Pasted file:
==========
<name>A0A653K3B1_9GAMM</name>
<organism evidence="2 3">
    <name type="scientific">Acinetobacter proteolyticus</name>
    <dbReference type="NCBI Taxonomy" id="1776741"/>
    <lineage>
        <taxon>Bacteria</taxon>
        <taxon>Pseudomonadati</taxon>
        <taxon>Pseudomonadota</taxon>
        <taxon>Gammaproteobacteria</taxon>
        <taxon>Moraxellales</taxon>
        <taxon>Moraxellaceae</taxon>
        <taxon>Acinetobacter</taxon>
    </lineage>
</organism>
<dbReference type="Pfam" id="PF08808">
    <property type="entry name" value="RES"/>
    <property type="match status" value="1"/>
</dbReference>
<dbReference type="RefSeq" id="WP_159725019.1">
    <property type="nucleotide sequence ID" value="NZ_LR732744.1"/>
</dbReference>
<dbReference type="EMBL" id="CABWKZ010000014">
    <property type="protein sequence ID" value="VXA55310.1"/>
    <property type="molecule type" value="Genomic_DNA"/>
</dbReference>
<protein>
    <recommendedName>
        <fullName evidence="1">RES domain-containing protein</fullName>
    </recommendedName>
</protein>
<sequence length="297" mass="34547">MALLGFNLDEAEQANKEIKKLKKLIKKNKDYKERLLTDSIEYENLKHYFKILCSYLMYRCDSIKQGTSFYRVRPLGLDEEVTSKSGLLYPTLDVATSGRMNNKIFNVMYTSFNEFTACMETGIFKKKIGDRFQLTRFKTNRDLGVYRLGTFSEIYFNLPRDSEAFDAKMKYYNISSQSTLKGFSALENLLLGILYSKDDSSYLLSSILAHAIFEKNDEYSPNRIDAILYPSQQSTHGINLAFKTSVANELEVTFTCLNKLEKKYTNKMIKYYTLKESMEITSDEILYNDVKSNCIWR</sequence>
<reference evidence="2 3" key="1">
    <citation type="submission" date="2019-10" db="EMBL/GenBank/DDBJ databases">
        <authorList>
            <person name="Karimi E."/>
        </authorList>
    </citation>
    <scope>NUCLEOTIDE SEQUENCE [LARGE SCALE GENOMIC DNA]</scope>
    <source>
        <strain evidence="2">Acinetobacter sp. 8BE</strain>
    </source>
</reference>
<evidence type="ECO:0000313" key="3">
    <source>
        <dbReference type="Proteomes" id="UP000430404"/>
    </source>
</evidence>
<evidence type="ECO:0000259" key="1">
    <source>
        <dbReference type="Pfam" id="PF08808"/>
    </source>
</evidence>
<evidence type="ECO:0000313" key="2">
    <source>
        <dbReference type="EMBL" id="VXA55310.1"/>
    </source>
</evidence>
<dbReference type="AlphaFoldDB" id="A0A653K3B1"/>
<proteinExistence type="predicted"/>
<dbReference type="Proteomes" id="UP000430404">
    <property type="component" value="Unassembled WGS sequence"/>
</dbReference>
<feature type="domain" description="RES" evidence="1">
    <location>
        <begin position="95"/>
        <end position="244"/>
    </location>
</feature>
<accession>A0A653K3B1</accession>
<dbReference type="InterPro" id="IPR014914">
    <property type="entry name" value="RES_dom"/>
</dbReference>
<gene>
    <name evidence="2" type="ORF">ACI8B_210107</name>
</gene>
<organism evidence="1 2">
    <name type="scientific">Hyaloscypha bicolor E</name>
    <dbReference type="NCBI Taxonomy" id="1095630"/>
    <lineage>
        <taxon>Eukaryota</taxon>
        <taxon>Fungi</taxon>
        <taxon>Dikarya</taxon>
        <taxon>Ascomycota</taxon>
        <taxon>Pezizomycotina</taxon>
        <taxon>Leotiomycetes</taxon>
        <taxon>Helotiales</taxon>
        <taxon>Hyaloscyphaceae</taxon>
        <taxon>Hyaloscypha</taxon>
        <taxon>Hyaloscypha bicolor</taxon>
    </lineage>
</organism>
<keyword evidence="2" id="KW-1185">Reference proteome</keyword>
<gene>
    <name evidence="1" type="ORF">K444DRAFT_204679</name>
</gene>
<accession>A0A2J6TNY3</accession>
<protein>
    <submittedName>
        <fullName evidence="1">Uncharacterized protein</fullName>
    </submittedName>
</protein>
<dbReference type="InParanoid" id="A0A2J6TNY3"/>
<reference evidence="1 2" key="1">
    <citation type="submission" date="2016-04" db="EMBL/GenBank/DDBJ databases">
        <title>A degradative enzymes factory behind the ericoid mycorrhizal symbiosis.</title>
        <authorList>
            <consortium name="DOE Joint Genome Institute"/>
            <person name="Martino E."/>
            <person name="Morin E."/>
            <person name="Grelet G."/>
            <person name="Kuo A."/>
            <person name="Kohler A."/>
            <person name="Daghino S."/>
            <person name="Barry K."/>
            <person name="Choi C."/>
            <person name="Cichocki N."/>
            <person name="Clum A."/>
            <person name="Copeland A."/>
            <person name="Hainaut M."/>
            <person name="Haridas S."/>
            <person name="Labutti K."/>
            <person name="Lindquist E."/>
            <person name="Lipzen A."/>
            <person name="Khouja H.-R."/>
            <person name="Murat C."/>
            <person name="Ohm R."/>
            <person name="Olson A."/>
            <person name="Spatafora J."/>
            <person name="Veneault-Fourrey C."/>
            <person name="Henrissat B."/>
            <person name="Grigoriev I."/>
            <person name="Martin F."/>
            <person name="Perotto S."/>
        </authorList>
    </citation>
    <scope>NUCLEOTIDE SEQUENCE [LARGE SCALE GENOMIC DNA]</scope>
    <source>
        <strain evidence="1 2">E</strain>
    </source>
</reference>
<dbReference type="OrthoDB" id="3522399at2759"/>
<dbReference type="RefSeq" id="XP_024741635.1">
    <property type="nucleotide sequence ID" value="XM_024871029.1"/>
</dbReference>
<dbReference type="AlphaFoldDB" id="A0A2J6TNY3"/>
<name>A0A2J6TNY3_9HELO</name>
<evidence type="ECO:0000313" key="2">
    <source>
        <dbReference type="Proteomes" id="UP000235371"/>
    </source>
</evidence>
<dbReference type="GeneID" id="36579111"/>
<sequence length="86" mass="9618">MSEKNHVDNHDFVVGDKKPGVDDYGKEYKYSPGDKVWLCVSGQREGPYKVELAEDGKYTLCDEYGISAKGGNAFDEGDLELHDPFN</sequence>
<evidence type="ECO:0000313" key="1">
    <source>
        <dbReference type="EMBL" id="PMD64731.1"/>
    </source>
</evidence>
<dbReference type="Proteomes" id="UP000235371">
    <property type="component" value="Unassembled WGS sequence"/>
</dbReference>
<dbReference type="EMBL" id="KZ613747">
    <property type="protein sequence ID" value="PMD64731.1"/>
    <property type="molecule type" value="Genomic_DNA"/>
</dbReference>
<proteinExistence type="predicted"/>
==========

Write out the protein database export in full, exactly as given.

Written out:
<name>A0A653K3B1_9GAMM</name>
<organism evidence="2 3">
    <name type="scientific">Acinetobacter proteolyticus</name>
    <dbReference type="NCBI Taxonomy" id="1776741"/>
    <lineage>
        <taxon>Bacteria</taxon>
        <taxon>Pseudomonadati</taxon>
        <taxon>Pseudomonadota</taxon>
        <taxon>Gammaproteobacteria</taxon>
        <taxon>Moraxellales</taxon>
        <taxon>Moraxellaceae</taxon>
        <taxon>Acinetobacter</taxon>
    </lineage>
</organism>
<dbReference type="Pfam" id="PF08808">
    <property type="entry name" value="RES"/>
    <property type="match status" value="1"/>
</dbReference>
<dbReference type="RefSeq" id="WP_159725019.1">
    <property type="nucleotide sequence ID" value="NZ_LR732744.1"/>
</dbReference>
<dbReference type="EMBL" id="CABWKZ010000014">
    <property type="protein sequence ID" value="VXA55310.1"/>
    <property type="molecule type" value="Genomic_DNA"/>
</dbReference>
<protein>
    <recommendedName>
        <fullName evidence="1">RES domain-containing protein</fullName>
    </recommendedName>
</protein>
<sequence length="297" mass="34547">MALLGFNLDEAEQANKEIKKLKKLIKKNKDYKERLLTDSIEYENLKHYFKILCSYLMYRCDSIKQGTSFYRVRPLGLDEEVTSKSGLLYPTLDVATSGRMNNKIFNVMYTSFNEFTACMETGIFKKKIGDRFQLTRFKTNRDLGVYRLGTFSEIYFNLPRDSEAFDAKMKYYNISSQSTLKGFSALENLLLGILYSKDDSSYLLSSILAHAIFEKNDEYSPNRIDAILYPSQQSTHGINLAFKTSVANELEVTFTCLNKLEKKYTNKMIKYYTLKESMEITSDEILYNDVKSNCIWR</sequence>
<reference evidence="2 3" key="1">
    <citation type="submission" date="2019-10" db="EMBL/GenBank/DDBJ databases">
        <authorList>
            <person name="Karimi E."/>
        </authorList>
    </citation>
    <scope>NUCLEOTIDE SEQUENCE [LARGE SCALE GENOMIC DNA]</scope>
    <source>
        <strain evidence="2">Acinetobacter sp. 8BE</strain>
    </source>
</reference>
<evidence type="ECO:0000313" key="3">
    <source>
        <dbReference type="Proteomes" id="UP000430404"/>
    </source>
</evidence>
<evidence type="ECO:0000259" key="1">
    <source>
        <dbReference type="Pfam" id="PF08808"/>
    </source>
</evidence>
<evidence type="ECO:0000313" key="2">
    <source>
        <dbReference type="EMBL" id="VXA55310.1"/>
    </source>
</evidence>
<dbReference type="AlphaFoldDB" id="A0A653K3B1"/>
<proteinExistence type="predicted"/>
<dbReference type="Proteomes" id="UP000430404">
    <property type="component" value="Unassembled WGS sequence"/>
</dbReference>
<feature type="domain" description="RES" evidence="1">
    <location>
        <begin position="95"/>
        <end position="244"/>
    </location>
</feature>
<accession>A0A653K3B1</accession>
<dbReference type="InterPro" id="IPR014914">
    <property type="entry name" value="RES_dom"/>
</dbReference>
<gene>
    <name evidence="2" type="ORF">ACI8B_210107</name>
</gene>
<organism evidence="1 2">
    <name type="scientific">Hyaloscypha bicolor E</name>
    <dbReference type="NCBI Taxonomy" id="1095630"/>
    <lineage>
        <taxon>Eukaryota</taxon>
        <taxon>Fungi</taxon>
        <taxon>Dikarya</taxon>
        <taxon>Ascomycota</taxon>
        <taxon>Pezizomycotina</taxon>
        <taxon>Leotiomycetes</taxon>
        <taxon>Helotiales</taxon>
        <taxon>Hyaloscyphaceae</taxon>
        <taxon>Hyaloscypha</taxon>
        <taxon>Hyaloscypha bicolor</taxon>
    </lineage>
</organism>
<keyword evidence="2" id="KW-1185">Reference proteome</keyword>
<gene>
    <name evidence="1" type="ORF">K444DRAFT_204679</name>
</gene>
<accession>A0A2J6TNY3</accession>
<protein>
    <submittedName>
        <fullName evidence="1">Uncharacterized protein</fullName>
    </submittedName>
</protein>
<dbReference type="InParanoid" id="A0A2J6TNY3"/>
<reference evidence="1 2" key="1">
    <citation type="submission" date="2016-04" db="EMBL/GenBank/DDBJ databases">
        <title>A degradative enzymes factory behind the ericoid mycorrhizal symbiosis.</title>
        <authorList>
            <consortium name="DOE Joint Genome Institute"/>
            <person name="Martino E."/>
            <person name="Morin E."/>
            <person name="Grelet G."/>
            <person name="Kuo A."/>
            <person name="Kohler A."/>
            <person name="Daghino S."/>
            <person name="Barry K."/>
            <person name="Choi C."/>
            <person name="Cichocki N."/>
            <person name="Clum A."/>
            <person name="Copeland A."/>
            <person name="Hainaut M."/>
            <person name="Haridas S."/>
            <person name="Labutti K."/>
            <person name="Lindquist E."/>
            <person name="Lipzen A."/>
            <person name="Khouja H.-R."/>
            <person name="Murat C."/>
            <person name="Ohm R."/>
            <person name="Olson A."/>
            <person name="Spatafora J."/>
            <person name="Veneault-Fourrey C."/>
            <person name="Henrissat B."/>
            <person name="Grigoriev I."/>
            <person name="Martin F."/>
            <person name="Perotto S."/>
        </authorList>
    </citation>
    <scope>NUCLEOTIDE SEQUENCE [LARGE SCALE GENOMIC DNA]</scope>
    <source>
        <strain evidence="1 2">E</strain>
    </source>
</reference>
<dbReference type="OrthoDB" id="3522399at2759"/>
<dbReference type="RefSeq" id="XP_024741635.1">
    <property type="nucleotide sequence ID" value="XM_024871029.1"/>
</dbReference>
<dbReference type="AlphaFoldDB" id="A0A2J6TNY3"/>
<name>A0A2J6TNY3_9HELO</name>
<evidence type="ECO:0000313" key="2">
    <source>
        <dbReference type="Proteomes" id="UP000235371"/>
    </source>
</evidence>
<dbReference type="GeneID" id="36579111"/>
<sequence length="86" mass="9618">MSEKNHVDNHDFVVGDKKPGVDDYGKEYKYSPGDKVWLCVSGQREGPYKVELAEDGKYTLCDEYGISAKGGNAFDEGDLELHDPFN</sequence>
<evidence type="ECO:0000313" key="1">
    <source>
        <dbReference type="EMBL" id="PMD64731.1"/>
    </source>
</evidence>
<dbReference type="Proteomes" id="UP000235371">
    <property type="component" value="Unassembled WGS sequence"/>
</dbReference>
<dbReference type="EMBL" id="KZ613747">
    <property type="protein sequence ID" value="PMD64731.1"/>
    <property type="molecule type" value="Genomic_DNA"/>
</dbReference>
<proteinExistence type="predicted"/>